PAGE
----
There’s still lots of money in the peddling of opioids, and lots of misinformation out there about opioid control efforts going too far.
Correlated? You tell me.
The American Medical Association sent a letter to the CDC claiming “the nation no longer has a prescription opioid-driven epidemic...the AMA urges governors and state legislators to take action [to] remove …. arbitrary dose, quantity and refill restrictions on controlled substances.” [emphasis added]
In a letter sent to the AMA that was also published in the British Medical Journal, Physicians for Responsible Opioid Prescribing took the AMA to task, noting the AMA’s position is misguided at best:
There is compelling evidence that many of those currently struggling with opioid dependence and addiction were introduced to opioids through use of medically prescribed opioids used to treat chronic pain. Medically prescribed opioids remain a common gateway to illicit opioid use and are themselves frequent causes of opioid addiction and overdose, even if illicit opioids currently cause the greater number of deaths.
PROP’s letter goes on to state:
Suggested dose and duration restrictions are not “arbitrary”, they are based on considerable evidence of when harm far exceeds benefit.
I do not know why the AMA is mischaracterizing the CDC guidelines. I do know opioid manufacturers are very, very good at working the levers of power, expert at manipulating government officials, and extremely generous in their political contributions.
The AMA’s anti-opioid guideline stance is kind of bizarre, bizarre as in Through the Looking Glass. On the one hand, it is mischaracterizing and decrying CDC guidelines that have been instrumental in mitigating the opioid disaster.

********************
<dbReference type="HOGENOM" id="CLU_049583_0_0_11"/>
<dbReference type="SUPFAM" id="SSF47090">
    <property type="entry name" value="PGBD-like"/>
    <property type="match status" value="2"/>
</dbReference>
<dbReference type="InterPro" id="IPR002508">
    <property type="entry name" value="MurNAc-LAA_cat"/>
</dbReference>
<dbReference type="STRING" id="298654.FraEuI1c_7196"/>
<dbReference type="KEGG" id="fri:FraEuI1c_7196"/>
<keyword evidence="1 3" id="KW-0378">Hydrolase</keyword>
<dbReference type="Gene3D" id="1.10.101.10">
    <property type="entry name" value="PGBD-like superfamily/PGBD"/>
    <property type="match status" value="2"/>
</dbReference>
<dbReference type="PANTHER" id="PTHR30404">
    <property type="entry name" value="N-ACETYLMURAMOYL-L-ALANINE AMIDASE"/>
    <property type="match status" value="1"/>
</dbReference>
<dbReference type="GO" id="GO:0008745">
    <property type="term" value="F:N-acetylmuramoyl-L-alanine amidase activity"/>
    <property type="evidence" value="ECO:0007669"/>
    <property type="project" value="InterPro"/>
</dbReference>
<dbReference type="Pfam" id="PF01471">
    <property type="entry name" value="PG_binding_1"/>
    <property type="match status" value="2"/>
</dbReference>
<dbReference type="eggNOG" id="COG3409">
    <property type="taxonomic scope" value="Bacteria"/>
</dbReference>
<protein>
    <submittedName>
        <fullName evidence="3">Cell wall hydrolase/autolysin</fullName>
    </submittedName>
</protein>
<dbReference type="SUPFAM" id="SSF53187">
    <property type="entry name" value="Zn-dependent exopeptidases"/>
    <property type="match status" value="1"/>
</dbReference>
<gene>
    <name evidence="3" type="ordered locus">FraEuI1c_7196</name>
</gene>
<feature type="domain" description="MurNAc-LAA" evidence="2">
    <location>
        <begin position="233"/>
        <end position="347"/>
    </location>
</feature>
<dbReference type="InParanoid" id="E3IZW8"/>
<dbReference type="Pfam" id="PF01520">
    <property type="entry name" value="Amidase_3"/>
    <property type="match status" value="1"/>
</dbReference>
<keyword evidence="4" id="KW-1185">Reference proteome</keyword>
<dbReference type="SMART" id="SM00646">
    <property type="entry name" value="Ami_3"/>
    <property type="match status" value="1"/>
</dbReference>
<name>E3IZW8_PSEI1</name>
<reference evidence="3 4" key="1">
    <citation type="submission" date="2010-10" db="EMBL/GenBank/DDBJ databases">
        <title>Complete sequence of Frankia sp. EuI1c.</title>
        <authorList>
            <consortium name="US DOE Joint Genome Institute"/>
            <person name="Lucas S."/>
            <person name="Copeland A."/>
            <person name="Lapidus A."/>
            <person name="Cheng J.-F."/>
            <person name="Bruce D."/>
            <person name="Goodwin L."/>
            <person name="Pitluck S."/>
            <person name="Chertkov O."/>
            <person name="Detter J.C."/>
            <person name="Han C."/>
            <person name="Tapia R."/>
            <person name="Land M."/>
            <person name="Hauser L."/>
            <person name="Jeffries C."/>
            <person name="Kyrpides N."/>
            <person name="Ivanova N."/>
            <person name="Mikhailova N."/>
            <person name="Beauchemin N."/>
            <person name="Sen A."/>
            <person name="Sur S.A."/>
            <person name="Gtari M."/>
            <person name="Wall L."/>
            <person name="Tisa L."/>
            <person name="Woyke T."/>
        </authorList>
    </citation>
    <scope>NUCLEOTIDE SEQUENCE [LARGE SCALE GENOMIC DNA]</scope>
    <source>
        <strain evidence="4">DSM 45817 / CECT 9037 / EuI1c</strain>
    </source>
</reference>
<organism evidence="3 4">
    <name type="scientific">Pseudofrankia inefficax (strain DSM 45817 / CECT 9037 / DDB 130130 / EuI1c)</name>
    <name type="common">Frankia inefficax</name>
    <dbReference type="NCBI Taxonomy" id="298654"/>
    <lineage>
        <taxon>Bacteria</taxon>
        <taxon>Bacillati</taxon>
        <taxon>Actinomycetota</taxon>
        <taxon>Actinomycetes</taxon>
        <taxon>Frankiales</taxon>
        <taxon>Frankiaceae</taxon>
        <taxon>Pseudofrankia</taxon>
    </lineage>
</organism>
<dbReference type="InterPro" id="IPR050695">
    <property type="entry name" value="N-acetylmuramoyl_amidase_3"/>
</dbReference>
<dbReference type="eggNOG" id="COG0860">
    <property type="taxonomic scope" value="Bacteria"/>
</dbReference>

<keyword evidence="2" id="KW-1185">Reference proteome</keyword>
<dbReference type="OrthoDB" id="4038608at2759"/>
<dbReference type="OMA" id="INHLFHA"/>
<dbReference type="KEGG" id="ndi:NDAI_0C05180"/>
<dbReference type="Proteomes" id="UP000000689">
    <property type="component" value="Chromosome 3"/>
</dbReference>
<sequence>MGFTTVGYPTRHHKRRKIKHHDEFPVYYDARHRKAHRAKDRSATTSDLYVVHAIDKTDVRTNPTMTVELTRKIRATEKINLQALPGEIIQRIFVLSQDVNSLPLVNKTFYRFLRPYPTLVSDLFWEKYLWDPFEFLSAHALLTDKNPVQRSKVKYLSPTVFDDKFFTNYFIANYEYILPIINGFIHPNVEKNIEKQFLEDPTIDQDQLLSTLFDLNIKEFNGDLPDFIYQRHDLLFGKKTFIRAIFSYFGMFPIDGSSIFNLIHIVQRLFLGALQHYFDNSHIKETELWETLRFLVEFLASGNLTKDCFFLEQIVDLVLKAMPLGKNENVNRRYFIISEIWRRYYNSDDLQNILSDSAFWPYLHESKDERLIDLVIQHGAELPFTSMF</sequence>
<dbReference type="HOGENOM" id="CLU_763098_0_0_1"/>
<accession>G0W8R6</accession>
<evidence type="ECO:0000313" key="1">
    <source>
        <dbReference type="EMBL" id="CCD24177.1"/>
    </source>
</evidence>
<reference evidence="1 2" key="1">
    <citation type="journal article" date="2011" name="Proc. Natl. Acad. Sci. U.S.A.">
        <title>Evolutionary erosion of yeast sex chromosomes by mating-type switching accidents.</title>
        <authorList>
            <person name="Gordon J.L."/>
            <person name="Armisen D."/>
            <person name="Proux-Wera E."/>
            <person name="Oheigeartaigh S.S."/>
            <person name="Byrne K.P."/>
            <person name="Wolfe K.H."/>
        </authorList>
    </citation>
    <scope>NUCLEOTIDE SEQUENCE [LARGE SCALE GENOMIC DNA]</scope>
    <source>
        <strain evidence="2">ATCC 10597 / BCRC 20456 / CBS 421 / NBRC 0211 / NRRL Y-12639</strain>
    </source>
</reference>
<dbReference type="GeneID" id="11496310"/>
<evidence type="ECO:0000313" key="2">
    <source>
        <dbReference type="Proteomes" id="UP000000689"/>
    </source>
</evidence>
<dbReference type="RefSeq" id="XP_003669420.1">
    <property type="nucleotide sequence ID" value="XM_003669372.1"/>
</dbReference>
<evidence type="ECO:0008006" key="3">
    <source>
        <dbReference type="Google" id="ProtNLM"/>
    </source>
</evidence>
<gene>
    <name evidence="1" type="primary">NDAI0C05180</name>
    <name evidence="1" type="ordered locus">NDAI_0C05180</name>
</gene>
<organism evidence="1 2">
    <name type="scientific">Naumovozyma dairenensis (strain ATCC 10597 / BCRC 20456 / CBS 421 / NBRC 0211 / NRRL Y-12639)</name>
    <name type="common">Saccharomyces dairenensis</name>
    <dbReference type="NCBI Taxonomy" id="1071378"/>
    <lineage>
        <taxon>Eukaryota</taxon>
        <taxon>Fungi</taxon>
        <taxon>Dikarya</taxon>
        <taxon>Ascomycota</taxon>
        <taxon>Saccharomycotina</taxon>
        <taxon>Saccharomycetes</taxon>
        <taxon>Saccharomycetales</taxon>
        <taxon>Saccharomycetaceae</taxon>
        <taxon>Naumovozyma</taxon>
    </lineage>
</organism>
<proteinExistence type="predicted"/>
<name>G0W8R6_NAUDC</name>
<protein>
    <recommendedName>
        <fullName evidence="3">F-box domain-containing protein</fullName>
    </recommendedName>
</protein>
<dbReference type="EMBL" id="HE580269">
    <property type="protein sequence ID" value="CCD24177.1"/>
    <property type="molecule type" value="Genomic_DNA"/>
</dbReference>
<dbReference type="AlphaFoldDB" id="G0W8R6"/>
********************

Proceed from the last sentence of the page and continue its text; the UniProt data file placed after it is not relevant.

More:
On the other, the AMA is claiming credit for reducing opioid use, deaths from overdoses, and various other positive trends, stating “the [AMA Opioid] task force’s recommendations have led to significant progress…”
That’s rather bold, considering:
- the AMA received funding from Oxycontin manufacturer Purdue Pharma,
- Purdue also funded physician education that gave credits toward an AMA award.
- According to US Rep Mary Bono, The AMA was also “instrumental in blocking another law, the Ryan Creedon act, to require doctors to get training on the risks of opioids. The AMA objected to it as a burden on physicians.”
And, of course, those CDC guidelines have been widely adopted by states, and are widely credited with reducing the damage done by opioids.
At times the guidelines have been misapplied, doctors have arbitrarily applied them, and patients have been abruptly cut off. That is NOT the fault of the guidelines, that are just that – guidelines. Rather, it is the fault of those mis-applying them to patients.
What does this mean for you?
The opioid crisis is far from over.
Controlling inappropriate use of prescription opioids is as important today as it has ever been.